We often hear that the humanities are in crisis at our colleges and universities. Enrollments have been declining and the faculty are often more interested in promoting their political ideology than in opening the minds of their students. There is, of course, a connection between those things.
One professor who is concerned about this is Chad Wellmon of the University of Virginia. He has recently written a book about the troubles facing humanities departments and spoke about it at St. John’s College. The Martin Center’s Natalia Mayorga attended his talk and writes about it today.
“Wellmon begins his lecture,” she writes, “by offering his central thesis: That the humanities do not represent a continuous tradition from Petrarch to the present day, but instead have evolved in their self-conception through a series of societal and intellectual crises. The cultural shifts that have morphed and shaped the humanities include industrialization, the development of new technology, capitalism, the Soviet Union, the rise of the natural sciences, and Wellmon’s favorite: the ‘abyss of leisure,’ which he later elaborates on.”
Wellmon takes us through centuries of the development of the humanities, beginning with the first Italian universities. By the 18th century, scholars in the rest of the university looked down on those in the humanities because they didn’t “prepare students for anything in particular.”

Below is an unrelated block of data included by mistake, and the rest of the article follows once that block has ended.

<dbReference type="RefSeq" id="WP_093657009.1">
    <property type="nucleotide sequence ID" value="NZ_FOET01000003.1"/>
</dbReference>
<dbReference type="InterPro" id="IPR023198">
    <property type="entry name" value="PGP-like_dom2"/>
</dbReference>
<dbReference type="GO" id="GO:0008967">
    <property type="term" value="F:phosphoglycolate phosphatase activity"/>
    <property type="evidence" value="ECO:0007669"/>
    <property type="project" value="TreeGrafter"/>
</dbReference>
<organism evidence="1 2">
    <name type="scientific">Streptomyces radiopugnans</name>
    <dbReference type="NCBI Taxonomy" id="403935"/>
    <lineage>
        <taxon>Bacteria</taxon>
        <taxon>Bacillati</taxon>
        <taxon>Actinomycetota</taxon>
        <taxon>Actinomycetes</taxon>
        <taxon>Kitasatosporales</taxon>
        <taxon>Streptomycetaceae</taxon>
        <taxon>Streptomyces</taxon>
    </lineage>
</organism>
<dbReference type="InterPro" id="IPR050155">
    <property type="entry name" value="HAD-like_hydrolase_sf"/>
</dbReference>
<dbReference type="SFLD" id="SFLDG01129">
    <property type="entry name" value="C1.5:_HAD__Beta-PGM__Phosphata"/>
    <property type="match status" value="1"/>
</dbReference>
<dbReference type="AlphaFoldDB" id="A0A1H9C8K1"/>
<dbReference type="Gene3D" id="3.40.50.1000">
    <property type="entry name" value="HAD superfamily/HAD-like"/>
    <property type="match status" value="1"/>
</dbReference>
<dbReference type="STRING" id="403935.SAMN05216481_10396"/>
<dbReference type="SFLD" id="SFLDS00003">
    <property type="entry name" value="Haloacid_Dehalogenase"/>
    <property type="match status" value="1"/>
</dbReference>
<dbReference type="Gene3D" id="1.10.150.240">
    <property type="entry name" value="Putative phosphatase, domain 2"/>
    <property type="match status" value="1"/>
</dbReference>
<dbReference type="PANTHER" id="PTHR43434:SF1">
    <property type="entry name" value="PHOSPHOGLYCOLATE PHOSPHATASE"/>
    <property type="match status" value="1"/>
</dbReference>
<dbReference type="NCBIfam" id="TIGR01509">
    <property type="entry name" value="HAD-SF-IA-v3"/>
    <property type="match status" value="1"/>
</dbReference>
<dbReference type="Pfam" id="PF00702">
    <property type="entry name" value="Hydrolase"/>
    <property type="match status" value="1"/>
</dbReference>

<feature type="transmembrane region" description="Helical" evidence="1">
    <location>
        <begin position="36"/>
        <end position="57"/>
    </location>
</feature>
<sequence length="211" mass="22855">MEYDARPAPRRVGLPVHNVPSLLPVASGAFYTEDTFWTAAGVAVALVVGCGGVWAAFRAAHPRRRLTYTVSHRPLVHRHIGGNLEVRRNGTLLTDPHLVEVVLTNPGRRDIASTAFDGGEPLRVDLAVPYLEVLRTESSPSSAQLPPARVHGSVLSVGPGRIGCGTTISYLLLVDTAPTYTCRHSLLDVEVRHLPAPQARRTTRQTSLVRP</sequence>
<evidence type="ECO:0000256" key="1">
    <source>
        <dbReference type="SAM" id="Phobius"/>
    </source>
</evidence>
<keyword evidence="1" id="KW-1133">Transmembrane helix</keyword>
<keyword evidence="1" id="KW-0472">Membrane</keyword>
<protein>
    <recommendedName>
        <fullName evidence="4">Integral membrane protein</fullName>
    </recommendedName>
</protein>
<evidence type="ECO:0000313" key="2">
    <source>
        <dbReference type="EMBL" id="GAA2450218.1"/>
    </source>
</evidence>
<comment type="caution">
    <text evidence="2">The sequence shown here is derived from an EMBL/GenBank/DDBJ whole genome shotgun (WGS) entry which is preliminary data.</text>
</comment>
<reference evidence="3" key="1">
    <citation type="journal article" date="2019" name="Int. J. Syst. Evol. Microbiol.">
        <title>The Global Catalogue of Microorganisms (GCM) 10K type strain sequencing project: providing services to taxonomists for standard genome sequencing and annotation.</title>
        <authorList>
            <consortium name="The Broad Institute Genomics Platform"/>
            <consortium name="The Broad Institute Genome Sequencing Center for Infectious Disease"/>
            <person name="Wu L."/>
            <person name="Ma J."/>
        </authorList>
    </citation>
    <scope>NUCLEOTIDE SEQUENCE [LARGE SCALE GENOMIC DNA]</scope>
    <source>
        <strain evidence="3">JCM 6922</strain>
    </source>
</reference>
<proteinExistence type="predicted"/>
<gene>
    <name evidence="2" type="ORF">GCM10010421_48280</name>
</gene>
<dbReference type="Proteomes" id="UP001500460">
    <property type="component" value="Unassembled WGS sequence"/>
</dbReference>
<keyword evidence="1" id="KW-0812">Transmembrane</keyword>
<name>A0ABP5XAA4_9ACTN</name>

In the 1950s, a group of American humanists decided that their field was the way to combat that “abyss of leisure.” Wellmon regards that as a terrible mistake, arguing that “this final shift in response to the crisis of leisure is ‘downright evil.’ He holds that true leisure ‘requires attention, care, love, the opposite of distraction, the opposite of what needs to be sublimated.’ However, instead, the humanities began to be thought of as a means of distraction rather than a way to encourage the flourishing of the mind and truly free thought.”
Mayorga concludes, “Arguably, the humanities currently function almost entirely as a form of sinecure and ideological pedagogy. Whether that will remain their ultimate fate is something still to be decided, partly by people, and in part by the new societal crises that loom ahead or perhaps have already arrived.”